This story is precisely why I started writing literary criticisms of works by, for, or about the ordinary extraordinary lives about women of color. We truly exist in all our wonderful forms and far from the stereotyped images that fill bookshelf space in some of the larger bookstores, this tale is one that resonated with me in my middle years. Florence Ladd took a very realistic woman's story of discovery and decisions and made it feel contemporary, relevant, and universal. This first novel was written twenty years go when the author herself was in her sixth-decade of life. That alone gives me joy in reading the book. This work also won the 1997 Best Fiction Award by the Black Caucus of the American Library Association. It is part of what I am calling the First Novel Series. If you are a black woman, any woman frankly anywhere in the world, you need to read Sarah's Psalm. This is the story my soul has craved to read for in so many ways, it is my story. Sarah Stewart Ma
Showing posts from January, 2016
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Review by Tayé Foster Bradshaw Have you ever wondered about the backstory of some of the most familiar fairy tales? Hardly an American girl has grown up without musing about Prince Charming or thinking their mother is the wicked stepmother for making her clean her room before a school dance. Cinderella stories, Little Red Riding Hood, The Wizard of Oz/The Wiz, even Snow White and the Seven Dwarfs, all present some element of wonder, hopefulness, and rescue. Someone rescues the damsel in distress and it is not often a woman. Then, have you ever wondered if that story were turned upside down with an entirely different story line and contemporary topics to make you ponder if you ever knew the story in the first place? Such is how I felt when I was reading Boy, Snow, Bird by Helen Oyeyemi This Nigerian-heritage, London-raised writer challenged me and intrigued me with her story replete with themes that resonate in 2016. When I first started reading the book, I couldn'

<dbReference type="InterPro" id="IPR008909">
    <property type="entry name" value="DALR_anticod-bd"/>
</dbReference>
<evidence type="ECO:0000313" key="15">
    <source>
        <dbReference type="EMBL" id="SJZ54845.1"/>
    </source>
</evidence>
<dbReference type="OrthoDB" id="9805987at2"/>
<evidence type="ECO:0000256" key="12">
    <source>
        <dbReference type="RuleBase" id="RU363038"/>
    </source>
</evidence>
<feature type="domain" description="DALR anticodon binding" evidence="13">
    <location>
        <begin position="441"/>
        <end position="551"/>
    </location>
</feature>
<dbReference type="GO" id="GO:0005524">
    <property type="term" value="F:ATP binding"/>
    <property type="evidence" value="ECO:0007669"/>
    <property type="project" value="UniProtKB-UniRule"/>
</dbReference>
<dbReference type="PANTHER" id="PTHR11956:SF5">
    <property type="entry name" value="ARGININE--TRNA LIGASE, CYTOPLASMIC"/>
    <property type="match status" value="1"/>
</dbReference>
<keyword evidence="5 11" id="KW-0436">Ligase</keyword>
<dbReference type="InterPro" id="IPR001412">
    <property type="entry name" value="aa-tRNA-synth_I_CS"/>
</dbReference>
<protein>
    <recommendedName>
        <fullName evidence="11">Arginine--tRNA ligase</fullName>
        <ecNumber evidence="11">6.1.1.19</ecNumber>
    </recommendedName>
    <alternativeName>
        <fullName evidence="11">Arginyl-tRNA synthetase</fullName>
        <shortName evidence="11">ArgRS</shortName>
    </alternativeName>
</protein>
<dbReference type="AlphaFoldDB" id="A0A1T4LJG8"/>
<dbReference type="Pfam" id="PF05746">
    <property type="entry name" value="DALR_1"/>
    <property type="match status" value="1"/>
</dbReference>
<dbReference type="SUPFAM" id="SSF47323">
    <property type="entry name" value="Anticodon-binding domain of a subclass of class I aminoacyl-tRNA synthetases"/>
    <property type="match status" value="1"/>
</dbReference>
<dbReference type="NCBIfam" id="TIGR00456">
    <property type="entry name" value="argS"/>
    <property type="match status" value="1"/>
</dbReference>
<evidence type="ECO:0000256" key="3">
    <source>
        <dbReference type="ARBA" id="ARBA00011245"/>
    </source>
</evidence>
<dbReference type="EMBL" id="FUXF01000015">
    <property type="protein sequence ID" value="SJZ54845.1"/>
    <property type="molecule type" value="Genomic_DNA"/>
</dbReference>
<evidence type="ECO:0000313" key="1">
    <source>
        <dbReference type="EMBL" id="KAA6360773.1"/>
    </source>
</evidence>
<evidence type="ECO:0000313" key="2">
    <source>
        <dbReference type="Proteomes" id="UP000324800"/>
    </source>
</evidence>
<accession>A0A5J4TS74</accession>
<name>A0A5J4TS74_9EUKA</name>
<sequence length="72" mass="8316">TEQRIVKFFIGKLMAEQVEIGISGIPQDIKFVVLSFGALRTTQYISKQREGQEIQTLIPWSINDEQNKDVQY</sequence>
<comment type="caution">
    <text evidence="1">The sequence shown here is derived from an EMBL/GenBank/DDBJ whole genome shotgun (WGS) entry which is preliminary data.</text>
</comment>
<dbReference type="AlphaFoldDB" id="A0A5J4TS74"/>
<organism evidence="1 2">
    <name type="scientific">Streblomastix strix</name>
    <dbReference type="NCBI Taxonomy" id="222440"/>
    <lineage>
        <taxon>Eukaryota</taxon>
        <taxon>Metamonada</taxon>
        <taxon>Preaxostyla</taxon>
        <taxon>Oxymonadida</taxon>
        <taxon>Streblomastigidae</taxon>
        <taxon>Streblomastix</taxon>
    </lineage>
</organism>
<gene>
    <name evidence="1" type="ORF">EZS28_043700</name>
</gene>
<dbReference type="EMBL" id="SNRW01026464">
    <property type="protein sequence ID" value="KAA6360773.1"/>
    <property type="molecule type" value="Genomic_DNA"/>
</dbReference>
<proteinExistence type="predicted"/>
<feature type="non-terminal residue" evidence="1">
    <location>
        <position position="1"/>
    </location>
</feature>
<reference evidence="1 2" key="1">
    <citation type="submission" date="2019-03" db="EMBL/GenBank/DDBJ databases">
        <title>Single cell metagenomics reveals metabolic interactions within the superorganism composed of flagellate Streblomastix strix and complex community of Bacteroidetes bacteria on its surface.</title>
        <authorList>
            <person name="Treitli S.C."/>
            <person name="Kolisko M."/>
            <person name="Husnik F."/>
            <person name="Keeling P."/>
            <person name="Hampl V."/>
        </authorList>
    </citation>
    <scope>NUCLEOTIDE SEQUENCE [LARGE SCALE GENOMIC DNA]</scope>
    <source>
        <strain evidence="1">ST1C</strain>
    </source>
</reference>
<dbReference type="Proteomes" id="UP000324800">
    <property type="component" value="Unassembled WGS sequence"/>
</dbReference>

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Almost every year, I challenge myself to consider reading all the books on my to-be-read pile. This year, that pile is sorted a little differently. This space has been for reading and celebrating black female literary works either by character or author. This year, that will expand to include works by some of the AfroLatina, Asian, Native American/Indigeneous, and of course, African, Caribbean, and BlackAmerican writers. We will stay true to the focus on voices that reach into stories that celebrate what it means to be a fully actualized woman with real lives and challenges. In selecting the starting list for 2016, we focused on some prize groupings and decided that even in trying to make a list, that there will be some surprises that tickle our fancy, some selections for my salon and some works that demand attention. ©Tayé Foster Bradshaw Bookshelf Sitting on the desk, currently selected (not all pictured) include Boy, Snow, Bird by Helen Oyeyemi (Nigerian writer), Sarahs Ps